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What’s the first thing you remember about creating your email account? If “choosing a good password” was your answer, then you’re in the right spot. After careful thought and consideration and perhaps several cups of coffee, I have decided to tackle the most common and uncommon myths surrounding email security. So, in today’s article, we’ll be talking about passwords, privacy, best practices, dos and don’ts, and some misconceptions about email security. Let’s get started.

Myth #1. All you need is…a strong password

The myth goes like this: to make your email address totally unbreakable, it’s enough to set a strong and unguessable password. True or false?


First of all, there’s no such thing as a set-and-forget password or passphrase. Common sense (and cybersecurity experts) dictates that a password, regardless if it’s associated with your Spotify account or email address should be changed every three (3) months. There’s a reason behind that educated guess: should your account become compromised, by changing your current password, you can lock out the hacker.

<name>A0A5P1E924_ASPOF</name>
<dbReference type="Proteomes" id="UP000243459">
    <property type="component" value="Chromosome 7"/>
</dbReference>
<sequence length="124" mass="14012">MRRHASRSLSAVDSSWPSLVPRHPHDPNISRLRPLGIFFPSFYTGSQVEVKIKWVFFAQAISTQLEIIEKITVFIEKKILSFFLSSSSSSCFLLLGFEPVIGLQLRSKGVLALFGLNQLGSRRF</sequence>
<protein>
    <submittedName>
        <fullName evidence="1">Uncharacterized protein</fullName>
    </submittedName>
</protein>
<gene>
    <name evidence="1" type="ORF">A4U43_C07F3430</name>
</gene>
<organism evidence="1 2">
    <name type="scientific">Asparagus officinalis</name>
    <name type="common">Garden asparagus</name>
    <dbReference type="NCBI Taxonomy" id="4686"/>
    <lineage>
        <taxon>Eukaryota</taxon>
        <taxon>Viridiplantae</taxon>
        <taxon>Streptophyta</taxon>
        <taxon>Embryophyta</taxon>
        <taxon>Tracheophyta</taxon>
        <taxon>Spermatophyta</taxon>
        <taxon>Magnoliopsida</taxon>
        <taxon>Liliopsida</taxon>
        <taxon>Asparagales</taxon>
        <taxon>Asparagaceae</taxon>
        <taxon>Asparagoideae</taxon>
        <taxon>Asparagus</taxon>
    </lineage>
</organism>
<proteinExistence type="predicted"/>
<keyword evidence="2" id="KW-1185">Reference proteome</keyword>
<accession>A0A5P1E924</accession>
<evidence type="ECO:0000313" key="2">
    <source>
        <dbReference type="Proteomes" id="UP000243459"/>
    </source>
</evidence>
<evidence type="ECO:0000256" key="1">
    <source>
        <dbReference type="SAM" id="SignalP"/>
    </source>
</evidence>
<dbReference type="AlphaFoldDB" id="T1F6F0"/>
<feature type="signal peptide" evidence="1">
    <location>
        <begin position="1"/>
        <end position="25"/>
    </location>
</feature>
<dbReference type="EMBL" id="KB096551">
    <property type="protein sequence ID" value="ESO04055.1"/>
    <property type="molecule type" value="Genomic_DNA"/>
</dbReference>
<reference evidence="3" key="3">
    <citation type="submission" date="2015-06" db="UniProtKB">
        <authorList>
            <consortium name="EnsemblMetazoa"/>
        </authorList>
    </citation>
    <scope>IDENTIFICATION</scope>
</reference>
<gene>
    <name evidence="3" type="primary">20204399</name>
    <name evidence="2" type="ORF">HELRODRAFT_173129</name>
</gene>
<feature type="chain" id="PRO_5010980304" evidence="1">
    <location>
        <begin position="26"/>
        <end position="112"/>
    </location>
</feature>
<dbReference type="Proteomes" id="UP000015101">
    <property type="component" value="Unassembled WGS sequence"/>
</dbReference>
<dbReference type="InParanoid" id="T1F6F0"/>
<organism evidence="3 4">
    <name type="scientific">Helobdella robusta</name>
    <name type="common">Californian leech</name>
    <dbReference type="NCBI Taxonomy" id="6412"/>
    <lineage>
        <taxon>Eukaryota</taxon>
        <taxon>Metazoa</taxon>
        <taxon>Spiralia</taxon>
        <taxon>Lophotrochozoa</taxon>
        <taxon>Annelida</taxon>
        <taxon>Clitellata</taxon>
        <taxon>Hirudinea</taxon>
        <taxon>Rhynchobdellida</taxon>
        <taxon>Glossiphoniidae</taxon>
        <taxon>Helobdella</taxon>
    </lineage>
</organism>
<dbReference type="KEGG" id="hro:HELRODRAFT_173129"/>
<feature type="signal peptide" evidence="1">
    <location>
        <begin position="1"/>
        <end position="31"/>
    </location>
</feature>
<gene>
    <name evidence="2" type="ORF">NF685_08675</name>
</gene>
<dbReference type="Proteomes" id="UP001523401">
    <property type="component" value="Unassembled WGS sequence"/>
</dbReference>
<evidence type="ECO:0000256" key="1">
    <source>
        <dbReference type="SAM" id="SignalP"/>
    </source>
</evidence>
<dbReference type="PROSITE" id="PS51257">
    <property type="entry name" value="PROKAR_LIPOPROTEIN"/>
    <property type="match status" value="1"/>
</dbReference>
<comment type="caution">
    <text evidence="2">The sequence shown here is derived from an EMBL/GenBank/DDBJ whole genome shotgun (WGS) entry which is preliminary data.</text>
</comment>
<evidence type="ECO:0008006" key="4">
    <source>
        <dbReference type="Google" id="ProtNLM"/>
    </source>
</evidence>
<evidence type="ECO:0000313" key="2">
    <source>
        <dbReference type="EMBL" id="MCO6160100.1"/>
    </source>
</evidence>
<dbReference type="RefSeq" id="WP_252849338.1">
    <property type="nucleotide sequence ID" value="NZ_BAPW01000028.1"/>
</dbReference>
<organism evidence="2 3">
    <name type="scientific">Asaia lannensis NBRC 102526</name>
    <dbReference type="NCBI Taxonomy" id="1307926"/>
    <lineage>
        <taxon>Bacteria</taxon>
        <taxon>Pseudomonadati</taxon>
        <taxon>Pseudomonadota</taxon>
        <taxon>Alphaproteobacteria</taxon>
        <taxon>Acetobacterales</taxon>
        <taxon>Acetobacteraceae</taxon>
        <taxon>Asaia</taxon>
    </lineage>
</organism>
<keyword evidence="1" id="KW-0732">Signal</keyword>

This isn’t always the case but works most of the time. Second, a strong password is not enough. If you’re the owner of a corporate email account, your IT Department will decide the best way to go about this. Usually, it involves some sort of secure login policies, mandatory password rests & changes, MDMs, black- or white-listing BYODs, and, of course, multi-factor authentication. In essence, the myth according to which a password is more than enough to keep your account safe is ‘faker’ than Washington’s all-wooden dentures.

Myth #2 Institutional Websites are impossible to duplicate

You’re probably asking yourself right what does this have to do with email security. Heard about phishing? That’s your no. 1 concern when it comes to the ‘locktightidness’ of your account. So, the myth goes like this: there’s no way someone can waltz in and duplicate an institutional website. True or False?


Just because the xyz.com website belongs to NASA or the DOD, it doesn’t mean that it’s completely secure and impervious to outside tampering. A website by any other name would have the same issues, vulnerabilities, and exposures as any other website out there.

Now, bear in mind that these hackers are not just some random dudes, wearing hoodies and V for Vendetta masks, messing around with a potato computer in their mom’s basement. Most have hands-on experience in website design, PR, social media, and yes, even NLP. If they do manage to get inside an institution’s website, there’ nothing stopping them from cloning it and putting it out there in the open.